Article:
Raw red onion, onion, and garlic bulbs

Onions. What other food can make you cry without even trying?

Onions and other alliums are found in nearly every cuisine, in every corner of the earth. But why? Why do we love onions so much, and why are they so delicious?

From a chef’s perspective, alliums have the ability to transform as we cook them. Different types of cooking techniques produce different types of flavors. Alliums are the perfect example of how chefs or cooks impose their will onto an ingredient through the addition of heat.

Take the common yellow onion, for example, and how different cooking techniques can create a delicious, multi-dimensional foundation to build from.

Raw—Pungent, aggressive and assertive. Remains on palate for a long time. Provides fresh flavor in salsas, salads and other cold preparations.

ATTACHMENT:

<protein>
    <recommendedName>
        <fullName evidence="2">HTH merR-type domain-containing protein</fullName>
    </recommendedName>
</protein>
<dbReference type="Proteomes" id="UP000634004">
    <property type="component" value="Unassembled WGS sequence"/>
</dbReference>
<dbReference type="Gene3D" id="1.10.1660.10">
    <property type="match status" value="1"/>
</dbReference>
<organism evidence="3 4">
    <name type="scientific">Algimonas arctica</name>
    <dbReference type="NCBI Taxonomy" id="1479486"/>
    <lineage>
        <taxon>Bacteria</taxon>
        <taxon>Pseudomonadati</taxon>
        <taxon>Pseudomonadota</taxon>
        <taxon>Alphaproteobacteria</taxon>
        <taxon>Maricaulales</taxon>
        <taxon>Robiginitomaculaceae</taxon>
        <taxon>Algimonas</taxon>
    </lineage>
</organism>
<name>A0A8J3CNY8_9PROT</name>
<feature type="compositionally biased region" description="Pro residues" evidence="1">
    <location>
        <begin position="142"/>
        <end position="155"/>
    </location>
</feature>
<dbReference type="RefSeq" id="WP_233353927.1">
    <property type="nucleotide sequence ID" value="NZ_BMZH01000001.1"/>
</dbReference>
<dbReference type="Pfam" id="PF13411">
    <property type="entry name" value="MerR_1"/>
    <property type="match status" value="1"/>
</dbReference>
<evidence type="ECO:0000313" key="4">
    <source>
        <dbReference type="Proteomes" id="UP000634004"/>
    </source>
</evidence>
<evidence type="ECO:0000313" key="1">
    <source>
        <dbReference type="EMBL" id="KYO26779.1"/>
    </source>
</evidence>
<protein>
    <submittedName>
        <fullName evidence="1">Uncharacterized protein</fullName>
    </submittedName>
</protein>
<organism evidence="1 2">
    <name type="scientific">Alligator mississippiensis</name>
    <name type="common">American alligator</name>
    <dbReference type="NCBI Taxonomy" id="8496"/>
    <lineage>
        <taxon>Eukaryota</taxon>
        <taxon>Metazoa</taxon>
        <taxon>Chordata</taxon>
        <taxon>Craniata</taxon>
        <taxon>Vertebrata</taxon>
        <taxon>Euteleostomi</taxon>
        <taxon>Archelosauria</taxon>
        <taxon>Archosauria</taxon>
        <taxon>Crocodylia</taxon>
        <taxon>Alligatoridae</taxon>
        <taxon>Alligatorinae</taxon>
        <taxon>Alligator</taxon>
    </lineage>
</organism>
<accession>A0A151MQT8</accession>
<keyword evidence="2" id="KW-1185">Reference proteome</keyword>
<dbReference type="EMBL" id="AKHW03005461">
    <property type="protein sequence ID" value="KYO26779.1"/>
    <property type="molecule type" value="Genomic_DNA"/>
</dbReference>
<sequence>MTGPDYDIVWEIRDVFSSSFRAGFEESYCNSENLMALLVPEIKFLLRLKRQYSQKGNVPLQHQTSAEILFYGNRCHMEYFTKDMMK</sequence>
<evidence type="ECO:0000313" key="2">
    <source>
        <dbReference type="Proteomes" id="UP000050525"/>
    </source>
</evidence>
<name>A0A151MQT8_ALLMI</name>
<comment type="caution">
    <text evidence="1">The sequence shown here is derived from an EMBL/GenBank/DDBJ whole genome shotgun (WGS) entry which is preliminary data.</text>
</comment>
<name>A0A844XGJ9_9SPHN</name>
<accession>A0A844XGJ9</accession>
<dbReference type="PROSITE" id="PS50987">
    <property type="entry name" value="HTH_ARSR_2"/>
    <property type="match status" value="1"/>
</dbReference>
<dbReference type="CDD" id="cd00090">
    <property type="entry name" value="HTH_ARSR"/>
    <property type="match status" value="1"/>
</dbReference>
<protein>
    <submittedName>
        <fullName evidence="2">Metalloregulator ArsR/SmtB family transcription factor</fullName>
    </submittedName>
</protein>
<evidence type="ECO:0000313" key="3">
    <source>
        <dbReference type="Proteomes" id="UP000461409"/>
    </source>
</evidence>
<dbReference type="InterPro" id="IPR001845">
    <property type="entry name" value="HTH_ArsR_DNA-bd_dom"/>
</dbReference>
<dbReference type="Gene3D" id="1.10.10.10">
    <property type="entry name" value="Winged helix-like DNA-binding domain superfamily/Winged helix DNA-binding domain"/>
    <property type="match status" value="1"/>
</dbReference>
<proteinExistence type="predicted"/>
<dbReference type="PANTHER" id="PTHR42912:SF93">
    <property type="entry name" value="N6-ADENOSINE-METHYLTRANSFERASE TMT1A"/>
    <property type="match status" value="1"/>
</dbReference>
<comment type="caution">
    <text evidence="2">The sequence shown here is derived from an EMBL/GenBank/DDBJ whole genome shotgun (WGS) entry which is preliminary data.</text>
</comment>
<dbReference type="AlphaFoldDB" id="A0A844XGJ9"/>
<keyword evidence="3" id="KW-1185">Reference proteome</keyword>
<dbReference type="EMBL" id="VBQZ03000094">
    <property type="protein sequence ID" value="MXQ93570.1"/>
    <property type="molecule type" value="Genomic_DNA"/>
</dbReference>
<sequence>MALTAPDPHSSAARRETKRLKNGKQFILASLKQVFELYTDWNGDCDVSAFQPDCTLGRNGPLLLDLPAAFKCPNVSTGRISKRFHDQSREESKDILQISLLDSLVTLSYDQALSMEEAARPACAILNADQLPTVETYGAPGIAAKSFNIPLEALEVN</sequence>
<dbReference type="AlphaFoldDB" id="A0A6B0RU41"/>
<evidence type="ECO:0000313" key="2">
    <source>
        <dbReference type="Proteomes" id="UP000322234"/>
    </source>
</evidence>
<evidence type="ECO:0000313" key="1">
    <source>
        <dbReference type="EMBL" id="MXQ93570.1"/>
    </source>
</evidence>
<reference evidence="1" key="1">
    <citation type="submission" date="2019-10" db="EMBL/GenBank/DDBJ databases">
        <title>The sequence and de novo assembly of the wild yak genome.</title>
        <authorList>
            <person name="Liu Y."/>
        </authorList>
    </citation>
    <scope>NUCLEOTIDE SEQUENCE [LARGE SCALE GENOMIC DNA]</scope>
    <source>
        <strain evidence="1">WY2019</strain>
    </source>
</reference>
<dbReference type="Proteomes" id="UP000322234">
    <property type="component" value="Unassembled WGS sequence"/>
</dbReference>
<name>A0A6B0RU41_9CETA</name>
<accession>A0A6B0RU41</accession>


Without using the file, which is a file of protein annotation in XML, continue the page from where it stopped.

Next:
Sweated or Sautéed—Sweet. A foundational flavor for chefs to build on in soups and sauces. Diced or sliced onions are added to pan with fat and salt, then cooked over low heat for about 10 minutes until the onions become translucent.

Grilled or Dry Roasted—Charred flavor on the surface with sweet notes of sweated onion on the interior. ¼-inch slices are rubbed with oil and grilled over an open flame for 10-15 minutes.

Caramelized—The sweetest of all preparations with a fully developed flavor. Sliced onions are cooked in fat over low heat for about 45 minutes until jammy thick and brown.